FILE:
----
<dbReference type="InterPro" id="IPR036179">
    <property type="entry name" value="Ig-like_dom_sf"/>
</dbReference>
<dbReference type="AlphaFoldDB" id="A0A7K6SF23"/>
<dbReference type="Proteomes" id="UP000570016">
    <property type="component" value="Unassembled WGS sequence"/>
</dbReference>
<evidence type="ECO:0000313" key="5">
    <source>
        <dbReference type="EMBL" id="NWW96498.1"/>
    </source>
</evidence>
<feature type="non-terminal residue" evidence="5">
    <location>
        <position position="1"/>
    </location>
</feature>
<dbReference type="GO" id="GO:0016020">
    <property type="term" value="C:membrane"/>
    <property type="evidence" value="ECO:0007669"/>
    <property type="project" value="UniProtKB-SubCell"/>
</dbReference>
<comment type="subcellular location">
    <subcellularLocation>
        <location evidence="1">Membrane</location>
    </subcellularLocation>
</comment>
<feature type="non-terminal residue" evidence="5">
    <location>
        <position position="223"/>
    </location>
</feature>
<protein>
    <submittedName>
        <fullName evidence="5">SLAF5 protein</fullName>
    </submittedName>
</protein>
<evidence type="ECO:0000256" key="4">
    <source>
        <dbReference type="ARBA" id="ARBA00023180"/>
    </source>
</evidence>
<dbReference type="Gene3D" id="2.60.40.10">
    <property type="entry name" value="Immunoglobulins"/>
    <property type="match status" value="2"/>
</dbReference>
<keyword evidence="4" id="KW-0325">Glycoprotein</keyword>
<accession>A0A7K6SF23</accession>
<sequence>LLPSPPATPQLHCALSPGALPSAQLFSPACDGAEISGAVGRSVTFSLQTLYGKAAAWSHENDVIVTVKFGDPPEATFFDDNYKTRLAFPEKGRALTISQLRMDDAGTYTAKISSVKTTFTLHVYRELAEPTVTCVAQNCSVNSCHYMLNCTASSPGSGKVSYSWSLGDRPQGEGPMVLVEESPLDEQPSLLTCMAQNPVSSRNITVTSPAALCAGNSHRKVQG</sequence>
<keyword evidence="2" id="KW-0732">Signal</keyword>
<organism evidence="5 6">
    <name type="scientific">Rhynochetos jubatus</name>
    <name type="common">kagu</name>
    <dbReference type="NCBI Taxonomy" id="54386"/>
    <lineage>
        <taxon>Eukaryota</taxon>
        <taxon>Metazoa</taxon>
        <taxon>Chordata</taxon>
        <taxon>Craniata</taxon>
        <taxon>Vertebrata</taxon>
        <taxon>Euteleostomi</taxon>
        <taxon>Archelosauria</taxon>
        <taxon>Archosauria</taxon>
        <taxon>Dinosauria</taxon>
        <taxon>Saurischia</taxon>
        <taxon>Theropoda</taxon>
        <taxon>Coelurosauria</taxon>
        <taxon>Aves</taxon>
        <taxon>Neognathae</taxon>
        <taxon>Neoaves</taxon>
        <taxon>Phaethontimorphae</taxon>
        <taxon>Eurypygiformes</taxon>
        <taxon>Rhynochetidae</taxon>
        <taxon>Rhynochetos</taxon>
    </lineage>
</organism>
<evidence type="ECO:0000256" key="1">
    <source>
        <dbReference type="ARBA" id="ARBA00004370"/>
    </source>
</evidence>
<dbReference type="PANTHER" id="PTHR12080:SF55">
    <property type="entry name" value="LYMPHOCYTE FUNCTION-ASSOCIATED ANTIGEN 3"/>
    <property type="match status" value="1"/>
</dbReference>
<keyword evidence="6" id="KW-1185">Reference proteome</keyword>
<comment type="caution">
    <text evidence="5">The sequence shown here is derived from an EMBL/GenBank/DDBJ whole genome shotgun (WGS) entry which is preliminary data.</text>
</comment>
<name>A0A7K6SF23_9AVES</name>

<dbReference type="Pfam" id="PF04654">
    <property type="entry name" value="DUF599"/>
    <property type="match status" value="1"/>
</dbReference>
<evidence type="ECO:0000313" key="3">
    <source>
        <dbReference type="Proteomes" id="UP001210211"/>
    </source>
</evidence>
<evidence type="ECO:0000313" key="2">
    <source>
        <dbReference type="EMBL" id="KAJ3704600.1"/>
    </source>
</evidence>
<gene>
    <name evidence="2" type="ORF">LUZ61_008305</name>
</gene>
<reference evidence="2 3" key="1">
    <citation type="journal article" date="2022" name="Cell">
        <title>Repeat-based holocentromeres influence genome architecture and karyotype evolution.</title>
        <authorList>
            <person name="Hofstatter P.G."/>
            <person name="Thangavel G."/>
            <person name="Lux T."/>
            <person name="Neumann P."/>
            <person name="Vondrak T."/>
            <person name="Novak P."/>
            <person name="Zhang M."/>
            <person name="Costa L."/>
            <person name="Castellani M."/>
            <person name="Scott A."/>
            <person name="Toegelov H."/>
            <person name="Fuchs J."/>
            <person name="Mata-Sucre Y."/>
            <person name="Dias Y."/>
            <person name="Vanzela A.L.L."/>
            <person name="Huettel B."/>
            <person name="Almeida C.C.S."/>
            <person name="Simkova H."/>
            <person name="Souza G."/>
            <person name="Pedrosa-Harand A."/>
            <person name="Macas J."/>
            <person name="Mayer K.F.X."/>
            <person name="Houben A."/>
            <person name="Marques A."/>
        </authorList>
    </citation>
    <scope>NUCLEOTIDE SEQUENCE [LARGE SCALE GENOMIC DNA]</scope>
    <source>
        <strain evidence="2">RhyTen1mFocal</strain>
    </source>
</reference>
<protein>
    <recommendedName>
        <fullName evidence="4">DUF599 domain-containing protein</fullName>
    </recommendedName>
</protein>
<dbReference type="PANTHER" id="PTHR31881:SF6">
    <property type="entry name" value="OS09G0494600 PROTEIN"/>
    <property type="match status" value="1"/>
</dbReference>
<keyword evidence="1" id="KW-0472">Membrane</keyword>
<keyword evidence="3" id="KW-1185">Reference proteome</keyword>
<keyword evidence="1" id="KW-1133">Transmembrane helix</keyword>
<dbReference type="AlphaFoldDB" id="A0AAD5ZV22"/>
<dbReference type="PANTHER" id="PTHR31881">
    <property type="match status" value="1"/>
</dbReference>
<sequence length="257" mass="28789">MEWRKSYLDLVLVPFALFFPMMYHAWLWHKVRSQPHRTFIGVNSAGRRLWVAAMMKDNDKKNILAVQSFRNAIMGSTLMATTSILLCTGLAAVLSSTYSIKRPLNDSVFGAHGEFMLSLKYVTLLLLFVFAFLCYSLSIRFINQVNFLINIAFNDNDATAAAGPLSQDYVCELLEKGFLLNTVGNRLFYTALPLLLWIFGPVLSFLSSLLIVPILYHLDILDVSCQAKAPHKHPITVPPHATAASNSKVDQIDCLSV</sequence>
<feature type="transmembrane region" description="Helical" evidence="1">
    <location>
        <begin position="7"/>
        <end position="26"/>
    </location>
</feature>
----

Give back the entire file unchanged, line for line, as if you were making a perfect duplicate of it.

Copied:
<dbReference type="InterPro" id="IPR036179">
    <property type="entry name" value="Ig-like_dom_sf"/>
</dbReference>
<dbReference type="AlphaFoldDB" id="A0A7K6SF23"/>
<dbReference type="Proteomes" id="UP000570016">
    <property type="component" value="Unassembled WGS sequence"/>
</dbReference>
<evidence type="ECO:0000313" key="5">
    <source>
        <dbReference type="EMBL" id="NWW96498.1"/>
    </source>
</evidence>
<feature type="non-terminal residue" evidence="5">
    <location>
        <position position="1"/>
    </location>
</feature>
<dbReference type="GO" id="GO:0016020">
    <property type="term" value="C:membrane"/>
    <property type="evidence" value="ECO:0007669"/>
    <property type="project" value="UniProtKB-SubCell"/>
</dbReference>
<comment type="subcellular location">
    <subcellularLocation>
        <location evidence="1">Membrane</location>
    </subcellularLocation>
</comment>
<feature type="non-terminal residue" evidence="5">
    <location>
        <position position="223"/>
    </location>
</feature>
<protein>
    <submittedName>
        <fullName evidence="5">SLAF5 protein</fullName>
    </submittedName>
</protein>
<evidence type="ECO:0000256" key="4">
    <source>
        <dbReference type="ARBA" id="ARBA00023180"/>
    </source>
</evidence>
<dbReference type="Gene3D" id="2.60.40.10">
    <property type="entry name" value="Immunoglobulins"/>
    <property type="match status" value="2"/>
</dbReference>
<keyword evidence="4" id="KW-0325">Glycoprotein</keyword>
<accession>A0A7K6SF23</accession>
<sequence>LLPSPPATPQLHCALSPGALPSAQLFSPACDGAEISGAVGRSVTFSLQTLYGKAAAWSHENDVIVTVKFGDPPEATFFDDNYKTRLAFPEKGRALTISQLRMDDAGTYTAKISSVKTTFTLHVYRELAEPTVTCVAQNCSVNSCHYMLNCTASSPGSGKVSYSWSLGDRPQGEGPMVLVEESPLDEQPSLLTCMAQNPVSSRNITVTSPAALCAGNSHRKVQG</sequence>
<keyword evidence="2" id="KW-0732">Signal</keyword>
<organism evidence="5 6">
    <name type="scientific">Rhynochetos jubatus</name>
    <name type="common">kagu</name>
    <dbReference type="NCBI Taxonomy" id="54386"/>
    <lineage>
        <taxon>Eukaryota</taxon>
        <taxon>Metazoa</taxon>
        <taxon>Chordata</taxon>
        <taxon>Craniata</taxon>
        <taxon>Vertebrata</taxon>
        <taxon>Euteleostomi</taxon>
        <taxon>Archelosauria</taxon>
        <taxon>Archosauria</taxon>
        <taxon>Dinosauria</taxon>
        <taxon>Saurischia</taxon>
        <taxon>Theropoda</taxon>
        <taxon>Coelurosauria</taxon>
        <taxon>Aves</taxon>
        <taxon>Neognathae</taxon>
        <taxon>Neoaves</taxon>
        <taxon>Phaethontimorphae</taxon>
        <taxon>Eurypygiformes</taxon>
        <taxon>Rhynochetidae</taxon>
        <taxon>Rhynochetos</taxon>
    </lineage>
</organism>
<evidence type="ECO:0000256" key="1">
    <source>
        <dbReference type="ARBA" id="ARBA00004370"/>
    </source>
</evidence>
<dbReference type="PANTHER" id="PTHR12080:SF55">
    <property type="entry name" value="LYMPHOCYTE FUNCTION-ASSOCIATED ANTIGEN 3"/>
    <property type="match status" value="1"/>
</dbReference>
<keyword evidence="6" id="KW-1185">Reference proteome</keyword>
<comment type="caution">
    <text evidence="5">The sequence shown here is derived from an EMBL/GenBank/DDBJ whole genome shotgun (WGS) entry which is preliminary data.</text>
</comment>
<name>A0A7K6SF23_9AVES</name>

<dbReference type="Pfam" id="PF04654">
    <property type="entry name" value="DUF599"/>
    <property type="match status" value="1"/>
</dbReference>
<evidence type="ECO:0000313" key="3">
    <source>
        <dbReference type="Proteomes" id="UP001210211"/>
    </source>
</evidence>
<evidence type="ECO:0000313" key="2">
    <source>
        <dbReference type="EMBL" id="KAJ3704600.1"/>
    </source>
</evidence>
<gene>
    <name evidence="2" type="ORF">LUZ61_008305</name>
</gene>
<reference evidence="2 3" key="1">
    <citation type="journal article" date="2022" name="Cell">
        <title>Repeat-based holocentromeres influence genome architecture and karyotype evolution.</title>
        <authorList>
            <person name="Hofstatter P.G."/>
            <person name="Thangavel G."/>
            <person name="Lux T."/>
            <person name="Neumann P."/>
            <person name="Vondrak T."/>
            <person name="Novak P."/>
            <person name="Zhang M."/>
            <person name="Costa L."/>
            <person name="Castellani M."/>
            <person name="Scott A."/>
            <person name="Toegelov H."/>
            <person name="Fuchs J."/>
            <person name="Mata-Sucre Y."/>
            <person name="Dias Y."/>
            <person name="Vanzela A.L.L."/>
            <person name="Huettel B."/>
            <person name="Almeida C.C.S."/>
            <person name="Simkova H."/>
            <person name="Souza G."/>
            <person name="Pedrosa-Harand A."/>
            <person name="Macas J."/>
            <person name="Mayer K.F.X."/>
            <person name="Houben A."/>
            <person name="Marques A."/>
        </authorList>
    </citation>
    <scope>NUCLEOTIDE SEQUENCE [LARGE SCALE GENOMIC DNA]</scope>
    <source>
        <strain evidence="2">RhyTen1mFocal</strain>
    </source>
</reference>
<protein>
    <recommendedName>
        <fullName evidence="4">DUF599 domain-containing protein</fullName>
    </recommendedName>
</protein>
<dbReference type="PANTHER" id="PTHR31881:SF6">
    <property type="entry name" value="OS09G0494600 PROTEIN"/>
    <property type="match status" value="1"/>
</dbReference>
<keyword evidence="1" id="KW-0472">Membrane</keyword>
<keyword evidence="3" id="KW-1185">Reference proteome</keyword>
<keyword evidence="1" id="KW-1133">Transmembrane helix</keyword>
<dbReference type="AlphaFoldDB" id="A0AAD5ZV22"/>
<dbReference type="PANTHER" id="PTHR31881">
    <property type="match status" value="1"/>
</dbReference>
<sequence length="257" mass="28789">MEWRKSYLDLVLVPFALFFPMMYHAWLWHKVRSQPHRTFIGVNSAGRRLWVAAMMKDNDKKNILAVQSFRNAIMGSTLMATTSILLCTGLAAVLSSTYSIKRPLNDSVFGAHGEFMLSLKYVTLLLLFVFAFLCYSLSIRFINQVNFLINIAFNDNDATAAAGPLSQDYVCELLEKGFLLNTVGNRLFYTALPLLLWIFGPVLSFLSSLLIVPILYHLDILDVSCQAKAPHKHPITVPPHATAASNSKVDQIDCLSV</sequence>
<feature type="transmembrane region" description="Helical" evidence="1">
    <location>
        <begin position="7"/>
        <end position="26"/>
    </location>
</feature>